February 18th, 2018
/ Africa / Egypt: Ending child labour, providing education

Egypt: Ending child labour, providing education

Eighty-nine percent of children in Egypt engaged in child labour work in hazardous conditions.
EdChron Desk on October 8, 2014 - 6:33 pm in Africa, EdNews, World


WORLD / Egypt – It’s no secret that child labour is a problem in Egypt. A 2010 International Labour Organisation and the Egyptian Central Agency for Public Mobilization and Statistics report found that about 1.6 million children, or about 9.3 percent of children in the country, were child labourers, as defined by the international community. 10.5% – or 1.8 million children – were employed.

The IPO and CAPMAS report  (download the report here) defines child labour as:

  • children engaging in hazardous work,
  • children working under the age of 12, or
  • children between 12 and 14 who work more than 14 hours per week.

Eighty-nine percent of children in Egypt engaged in child labour work in hazardous conditions. Just over 6.5 percent of children engaged in child labour are under 12, and 4.1 percent were children between 12 and 14 years old working more than 14 hours per week.


Ending child labour

On the bright side, the European Union and the UN World Food Programme (WFP) implemented a project to end child labour and provide better access to education for children in danger of becoming workers on 22 September. The cost of the program is €60 million, and it is slated to last four years and service up to 100,000 children each year.

Ambassador James Moran, Head of the European Union Delegation in Egypt, said that there will be “particular emphasis on girls’ access to education.”

Much of the program will be situated in 16 governorates, which are mostly located in Upper Egypt. Children will get a snack at school of date bars every day to stave off hunger in the long term and give one quarter of their daily nutritional needs.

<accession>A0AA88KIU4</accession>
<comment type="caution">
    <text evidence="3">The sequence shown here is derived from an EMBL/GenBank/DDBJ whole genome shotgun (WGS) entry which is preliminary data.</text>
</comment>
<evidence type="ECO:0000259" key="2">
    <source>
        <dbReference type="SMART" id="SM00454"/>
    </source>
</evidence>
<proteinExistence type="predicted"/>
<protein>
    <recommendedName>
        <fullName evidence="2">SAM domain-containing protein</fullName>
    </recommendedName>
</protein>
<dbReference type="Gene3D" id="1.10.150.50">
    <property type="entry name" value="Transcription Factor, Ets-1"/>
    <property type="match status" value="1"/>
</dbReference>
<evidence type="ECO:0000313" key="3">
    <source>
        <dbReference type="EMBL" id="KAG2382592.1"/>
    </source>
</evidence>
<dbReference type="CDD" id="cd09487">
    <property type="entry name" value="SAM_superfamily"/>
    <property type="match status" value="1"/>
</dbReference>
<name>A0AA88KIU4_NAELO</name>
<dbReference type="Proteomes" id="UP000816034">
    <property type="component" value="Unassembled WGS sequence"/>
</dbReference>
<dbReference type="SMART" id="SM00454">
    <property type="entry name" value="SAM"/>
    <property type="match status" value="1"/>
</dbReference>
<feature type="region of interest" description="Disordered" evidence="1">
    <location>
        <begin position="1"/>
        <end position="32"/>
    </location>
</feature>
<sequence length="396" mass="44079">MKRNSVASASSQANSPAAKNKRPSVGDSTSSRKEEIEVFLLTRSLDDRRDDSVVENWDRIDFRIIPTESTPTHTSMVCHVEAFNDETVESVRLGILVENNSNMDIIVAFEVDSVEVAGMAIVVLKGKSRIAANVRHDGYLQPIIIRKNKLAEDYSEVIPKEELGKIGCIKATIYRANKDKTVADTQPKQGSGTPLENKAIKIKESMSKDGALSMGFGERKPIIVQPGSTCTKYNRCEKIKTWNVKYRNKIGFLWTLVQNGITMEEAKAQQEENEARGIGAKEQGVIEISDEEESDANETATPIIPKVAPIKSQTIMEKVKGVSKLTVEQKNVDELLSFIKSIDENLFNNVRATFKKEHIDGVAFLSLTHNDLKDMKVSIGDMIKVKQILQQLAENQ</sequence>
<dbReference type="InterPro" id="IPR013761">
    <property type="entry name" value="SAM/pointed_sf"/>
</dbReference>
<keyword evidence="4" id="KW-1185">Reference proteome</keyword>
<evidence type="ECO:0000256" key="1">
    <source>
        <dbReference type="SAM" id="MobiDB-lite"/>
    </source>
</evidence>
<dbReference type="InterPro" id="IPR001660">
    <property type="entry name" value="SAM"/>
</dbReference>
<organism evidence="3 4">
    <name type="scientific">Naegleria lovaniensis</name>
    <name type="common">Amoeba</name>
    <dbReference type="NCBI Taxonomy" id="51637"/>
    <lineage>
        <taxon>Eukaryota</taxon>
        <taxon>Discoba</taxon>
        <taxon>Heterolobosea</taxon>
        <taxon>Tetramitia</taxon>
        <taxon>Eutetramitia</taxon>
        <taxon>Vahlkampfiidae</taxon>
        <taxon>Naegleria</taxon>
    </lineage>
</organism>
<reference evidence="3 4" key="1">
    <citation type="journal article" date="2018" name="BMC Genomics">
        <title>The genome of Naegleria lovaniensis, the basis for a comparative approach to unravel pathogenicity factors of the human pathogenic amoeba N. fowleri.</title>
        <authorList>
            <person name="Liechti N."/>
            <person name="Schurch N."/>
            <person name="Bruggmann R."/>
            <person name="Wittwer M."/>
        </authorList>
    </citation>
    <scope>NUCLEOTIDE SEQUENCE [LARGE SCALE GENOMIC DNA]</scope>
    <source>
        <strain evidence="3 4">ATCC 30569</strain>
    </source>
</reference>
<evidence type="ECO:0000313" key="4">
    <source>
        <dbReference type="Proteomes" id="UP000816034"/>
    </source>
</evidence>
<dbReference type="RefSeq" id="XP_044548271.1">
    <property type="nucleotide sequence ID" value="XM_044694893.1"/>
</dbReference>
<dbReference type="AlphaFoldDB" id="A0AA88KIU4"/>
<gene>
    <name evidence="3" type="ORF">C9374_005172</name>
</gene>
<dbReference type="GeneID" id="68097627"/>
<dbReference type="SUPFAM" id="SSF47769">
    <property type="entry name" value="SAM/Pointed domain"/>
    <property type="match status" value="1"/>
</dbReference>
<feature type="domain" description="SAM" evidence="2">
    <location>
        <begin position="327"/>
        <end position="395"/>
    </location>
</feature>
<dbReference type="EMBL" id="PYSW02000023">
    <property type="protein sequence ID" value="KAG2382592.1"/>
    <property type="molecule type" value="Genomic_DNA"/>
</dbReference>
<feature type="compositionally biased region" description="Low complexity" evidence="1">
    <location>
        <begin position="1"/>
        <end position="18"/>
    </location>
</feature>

Attend school, get food ration

Children who attend school regularly in community schools will get a food ration to take home that makes up for the wages they would earn if they went to work in lieu of school. The program will also help about 50,000 households, mostly mothers, to begin income-generating work that will reduce the need for their children to work. According to Ahram Online in November 2013, “Egypt’s poverty rate has increased, reaching 26.3 per cent for the year 2012/13 compared with 25.2 percent in 2010/11, the state-run statistics agency CAPMAS.”

According to UNICEF, the UN children’s agency, 2.7 million children out of 11 million in the country work in the labour market. The IPO and CAPMAS study found that 13 percent of the school-age population has left school to work. Girls in rural areas were the most affected by lack of access to education.

More efforts needed

UNICEF’s press release about the program quotes WFP Representative and Country Director in Egypt Lubna Alaman as saying, “‘By providing food assistance and livelihoods incentives, we aim to encourage enrolment and, more importantly, retention in school of the most vulnerable children, especially girls. . .WFP is already supporting Egypt’s National School Feeding Programme, as a crucial safety net for the poorest households, and will additionally support government efforts to improve the legal framework on child labour.’”

Egypt moved forward in eliminating the worst kind of child labour in 2012. The government prosecuted its first child trafficking cases in 2010, and it implemented a referral mechanism for trafficking victims. Egypt also trained officials in child labour and trafficking. Work remains to be done in closing the gaps in legal and enforcement. This is particularly true in hazardous agriculture and domestic work, according to the U.S. Department of Labour website.

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